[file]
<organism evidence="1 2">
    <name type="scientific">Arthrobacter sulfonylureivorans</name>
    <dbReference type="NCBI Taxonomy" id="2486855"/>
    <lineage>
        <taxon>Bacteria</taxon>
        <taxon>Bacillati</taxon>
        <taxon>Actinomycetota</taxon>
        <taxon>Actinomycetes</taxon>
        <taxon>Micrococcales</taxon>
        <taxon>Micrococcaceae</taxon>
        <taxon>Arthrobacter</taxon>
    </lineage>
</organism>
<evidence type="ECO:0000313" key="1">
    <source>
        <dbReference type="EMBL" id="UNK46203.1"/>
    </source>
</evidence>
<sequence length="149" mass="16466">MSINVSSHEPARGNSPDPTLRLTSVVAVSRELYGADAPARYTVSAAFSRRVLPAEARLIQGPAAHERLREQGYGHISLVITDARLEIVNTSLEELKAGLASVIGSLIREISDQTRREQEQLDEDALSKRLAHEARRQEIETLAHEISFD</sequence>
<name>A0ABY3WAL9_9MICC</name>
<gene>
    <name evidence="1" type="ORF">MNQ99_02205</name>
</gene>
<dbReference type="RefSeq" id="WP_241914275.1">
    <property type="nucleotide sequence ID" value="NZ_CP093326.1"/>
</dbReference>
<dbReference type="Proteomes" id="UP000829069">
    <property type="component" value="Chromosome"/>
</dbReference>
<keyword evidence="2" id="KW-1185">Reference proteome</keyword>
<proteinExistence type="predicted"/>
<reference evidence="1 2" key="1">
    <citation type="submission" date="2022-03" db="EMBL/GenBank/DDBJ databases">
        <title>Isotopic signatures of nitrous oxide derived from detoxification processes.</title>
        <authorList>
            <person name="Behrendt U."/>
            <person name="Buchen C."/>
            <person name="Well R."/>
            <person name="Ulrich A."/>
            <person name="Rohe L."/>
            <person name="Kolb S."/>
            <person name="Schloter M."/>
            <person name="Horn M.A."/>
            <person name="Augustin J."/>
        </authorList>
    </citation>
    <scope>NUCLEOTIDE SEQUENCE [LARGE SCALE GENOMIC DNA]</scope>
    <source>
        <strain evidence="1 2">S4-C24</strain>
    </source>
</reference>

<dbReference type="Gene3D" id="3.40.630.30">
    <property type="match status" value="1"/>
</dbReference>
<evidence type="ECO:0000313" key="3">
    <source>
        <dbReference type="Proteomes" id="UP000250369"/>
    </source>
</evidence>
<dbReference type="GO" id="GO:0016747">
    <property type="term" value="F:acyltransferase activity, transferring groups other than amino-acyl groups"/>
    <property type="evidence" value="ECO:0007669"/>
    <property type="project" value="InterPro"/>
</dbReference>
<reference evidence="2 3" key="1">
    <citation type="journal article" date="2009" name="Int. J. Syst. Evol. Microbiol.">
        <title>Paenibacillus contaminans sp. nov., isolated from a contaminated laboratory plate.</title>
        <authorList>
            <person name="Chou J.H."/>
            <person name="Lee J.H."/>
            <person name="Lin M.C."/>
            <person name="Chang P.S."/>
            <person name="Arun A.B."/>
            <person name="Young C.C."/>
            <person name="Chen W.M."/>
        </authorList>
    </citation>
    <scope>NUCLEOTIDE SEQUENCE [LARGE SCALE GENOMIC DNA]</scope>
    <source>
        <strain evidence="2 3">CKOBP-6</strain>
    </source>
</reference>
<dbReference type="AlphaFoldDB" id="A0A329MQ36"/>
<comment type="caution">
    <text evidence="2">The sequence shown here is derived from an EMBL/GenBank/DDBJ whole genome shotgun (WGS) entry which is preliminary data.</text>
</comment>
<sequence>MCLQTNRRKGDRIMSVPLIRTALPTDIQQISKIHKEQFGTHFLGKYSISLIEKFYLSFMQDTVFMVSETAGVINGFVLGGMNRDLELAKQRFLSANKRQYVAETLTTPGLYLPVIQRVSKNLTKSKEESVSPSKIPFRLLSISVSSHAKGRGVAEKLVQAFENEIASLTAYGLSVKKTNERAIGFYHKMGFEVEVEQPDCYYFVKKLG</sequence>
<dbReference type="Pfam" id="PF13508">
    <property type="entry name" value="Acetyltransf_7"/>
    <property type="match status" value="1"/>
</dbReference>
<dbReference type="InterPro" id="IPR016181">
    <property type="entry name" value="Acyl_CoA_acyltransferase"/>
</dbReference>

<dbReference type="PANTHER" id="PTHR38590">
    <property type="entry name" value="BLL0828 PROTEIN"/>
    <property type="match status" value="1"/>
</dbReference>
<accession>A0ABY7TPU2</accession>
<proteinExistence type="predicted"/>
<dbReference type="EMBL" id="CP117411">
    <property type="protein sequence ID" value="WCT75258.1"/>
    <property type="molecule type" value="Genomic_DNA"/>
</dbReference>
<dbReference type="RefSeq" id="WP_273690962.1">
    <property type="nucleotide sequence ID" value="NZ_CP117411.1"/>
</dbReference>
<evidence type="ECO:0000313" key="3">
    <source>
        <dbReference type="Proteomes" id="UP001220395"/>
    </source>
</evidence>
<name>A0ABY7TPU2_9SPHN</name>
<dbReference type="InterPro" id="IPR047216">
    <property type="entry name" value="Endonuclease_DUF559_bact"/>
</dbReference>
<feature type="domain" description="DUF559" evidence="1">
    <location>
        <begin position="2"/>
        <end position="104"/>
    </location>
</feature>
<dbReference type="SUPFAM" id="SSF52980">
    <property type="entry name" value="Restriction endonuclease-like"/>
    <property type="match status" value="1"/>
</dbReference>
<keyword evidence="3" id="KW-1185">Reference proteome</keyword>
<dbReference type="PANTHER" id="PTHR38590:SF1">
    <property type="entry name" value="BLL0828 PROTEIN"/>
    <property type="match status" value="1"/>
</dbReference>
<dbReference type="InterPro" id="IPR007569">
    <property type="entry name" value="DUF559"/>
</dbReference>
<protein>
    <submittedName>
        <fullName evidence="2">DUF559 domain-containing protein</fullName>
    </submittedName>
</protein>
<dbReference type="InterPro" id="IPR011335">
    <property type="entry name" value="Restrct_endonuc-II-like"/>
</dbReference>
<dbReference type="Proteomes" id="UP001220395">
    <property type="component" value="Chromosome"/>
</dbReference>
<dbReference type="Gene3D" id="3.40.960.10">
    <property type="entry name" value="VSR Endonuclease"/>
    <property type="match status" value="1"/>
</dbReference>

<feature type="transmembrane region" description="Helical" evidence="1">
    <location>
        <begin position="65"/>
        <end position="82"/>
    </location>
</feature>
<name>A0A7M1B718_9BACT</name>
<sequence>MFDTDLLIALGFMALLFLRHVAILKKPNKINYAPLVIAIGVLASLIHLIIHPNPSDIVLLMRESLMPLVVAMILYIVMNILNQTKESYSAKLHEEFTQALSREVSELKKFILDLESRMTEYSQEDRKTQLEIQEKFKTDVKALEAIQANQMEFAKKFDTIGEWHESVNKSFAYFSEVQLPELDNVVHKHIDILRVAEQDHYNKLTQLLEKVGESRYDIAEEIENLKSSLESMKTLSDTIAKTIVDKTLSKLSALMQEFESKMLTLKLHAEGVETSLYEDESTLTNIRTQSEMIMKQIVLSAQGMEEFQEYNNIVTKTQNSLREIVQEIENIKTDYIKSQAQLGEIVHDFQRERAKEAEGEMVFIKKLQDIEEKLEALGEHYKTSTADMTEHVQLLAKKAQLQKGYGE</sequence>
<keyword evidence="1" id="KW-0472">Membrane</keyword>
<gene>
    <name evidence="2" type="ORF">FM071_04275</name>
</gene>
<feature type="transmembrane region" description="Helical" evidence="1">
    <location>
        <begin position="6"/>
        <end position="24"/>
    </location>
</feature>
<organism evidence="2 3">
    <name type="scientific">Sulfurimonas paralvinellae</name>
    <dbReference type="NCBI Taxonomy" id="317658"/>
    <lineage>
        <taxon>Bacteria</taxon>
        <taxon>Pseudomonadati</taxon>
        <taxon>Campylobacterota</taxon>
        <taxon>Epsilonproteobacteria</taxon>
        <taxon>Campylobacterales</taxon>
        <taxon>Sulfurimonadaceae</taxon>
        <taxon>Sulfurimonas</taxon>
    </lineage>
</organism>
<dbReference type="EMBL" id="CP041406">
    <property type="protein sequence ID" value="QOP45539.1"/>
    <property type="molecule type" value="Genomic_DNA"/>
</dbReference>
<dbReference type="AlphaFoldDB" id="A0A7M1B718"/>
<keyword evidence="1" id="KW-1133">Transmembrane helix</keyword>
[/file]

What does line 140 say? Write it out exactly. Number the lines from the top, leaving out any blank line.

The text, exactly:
<dbReference type="InterPro" id="IPR011335">